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Eastern Washington Orienteering Club

An Orienteering Event


What Is An Orienteering Event?

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Orienteering is the sport of navigating through unfamiliar territory using a map and compass. In a classic orienteering event, a course designer marks a number of control points on the map and numbers them. Usually he or she designs several courses for one event that differ in length and navigational complexity to suit people of various ages, experience levels, and physical conditions. Participants head out from the start one at a time trying to find all of the control points on their course in order and return to the start as quickly as they can. A timekeeper will keep track of start and finish times for each person.

Bonus Details

At most EWOC events you'll start with a plain map of the area. Once you've decided what course you're going to do you'll have to look at a master map and copy the controls with a red pen, as shown in the image above.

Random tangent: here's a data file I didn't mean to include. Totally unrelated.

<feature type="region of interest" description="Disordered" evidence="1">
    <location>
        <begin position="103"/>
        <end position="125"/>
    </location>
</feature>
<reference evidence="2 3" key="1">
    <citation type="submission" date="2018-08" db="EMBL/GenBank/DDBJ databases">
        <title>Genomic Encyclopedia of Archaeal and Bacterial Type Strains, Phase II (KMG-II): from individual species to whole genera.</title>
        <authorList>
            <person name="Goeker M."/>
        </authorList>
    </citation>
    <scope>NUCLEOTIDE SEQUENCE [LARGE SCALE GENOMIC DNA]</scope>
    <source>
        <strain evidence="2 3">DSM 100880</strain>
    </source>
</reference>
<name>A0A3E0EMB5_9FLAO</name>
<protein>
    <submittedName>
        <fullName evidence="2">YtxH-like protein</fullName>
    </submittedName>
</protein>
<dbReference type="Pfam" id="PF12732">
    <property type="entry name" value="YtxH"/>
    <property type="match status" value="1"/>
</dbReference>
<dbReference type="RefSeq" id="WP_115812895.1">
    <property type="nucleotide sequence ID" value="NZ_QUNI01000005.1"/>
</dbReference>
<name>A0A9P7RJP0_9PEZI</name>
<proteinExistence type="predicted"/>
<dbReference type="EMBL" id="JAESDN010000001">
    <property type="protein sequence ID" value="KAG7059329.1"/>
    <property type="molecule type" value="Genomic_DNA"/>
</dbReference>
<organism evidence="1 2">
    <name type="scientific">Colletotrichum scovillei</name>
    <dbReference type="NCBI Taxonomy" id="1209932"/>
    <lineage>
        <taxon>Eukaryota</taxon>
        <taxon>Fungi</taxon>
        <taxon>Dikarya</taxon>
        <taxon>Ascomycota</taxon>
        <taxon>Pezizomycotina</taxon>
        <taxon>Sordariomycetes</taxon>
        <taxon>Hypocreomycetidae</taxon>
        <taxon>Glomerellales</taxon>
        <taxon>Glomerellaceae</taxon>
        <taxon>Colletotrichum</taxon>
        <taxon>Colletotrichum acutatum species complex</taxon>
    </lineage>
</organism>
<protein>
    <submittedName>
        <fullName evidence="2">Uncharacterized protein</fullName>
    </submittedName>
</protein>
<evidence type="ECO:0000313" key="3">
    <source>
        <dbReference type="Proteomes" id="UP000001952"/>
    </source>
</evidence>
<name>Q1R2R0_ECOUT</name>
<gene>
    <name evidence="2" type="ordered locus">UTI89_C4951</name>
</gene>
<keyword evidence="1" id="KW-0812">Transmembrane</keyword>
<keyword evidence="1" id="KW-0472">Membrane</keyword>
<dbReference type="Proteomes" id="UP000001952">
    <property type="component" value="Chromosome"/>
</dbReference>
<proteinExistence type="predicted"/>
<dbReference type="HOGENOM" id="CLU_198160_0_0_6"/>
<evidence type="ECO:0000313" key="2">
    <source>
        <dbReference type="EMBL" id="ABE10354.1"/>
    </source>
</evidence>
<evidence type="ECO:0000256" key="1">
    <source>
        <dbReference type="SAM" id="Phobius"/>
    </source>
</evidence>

Start times for competitors only need to be staggered by a minute or two to keep people from following each other to control points. You might see other participants out in the wilds but you won't usually know if they're on the same course, so it doesn't often pay to follow them.
Orienteering isn't the same thing as a "compass course." You're encouraged to look at the map and choose the best route between control points. For instance, straight lines save distance, but staying on trails can make running and navigation easier. In a way, orienteering is like a cross-country running race, where the competitors choose their own routes.
Our example is a "classic" point-to-point course — you're supposed to find the controls in the prescribed order. There are other types of events, like "score-o" where the challenge is to find as many controls as you can within a time limit. Point-to-point is the most basic event type and if you understand how to participate in one, the other types are easy and fun variations.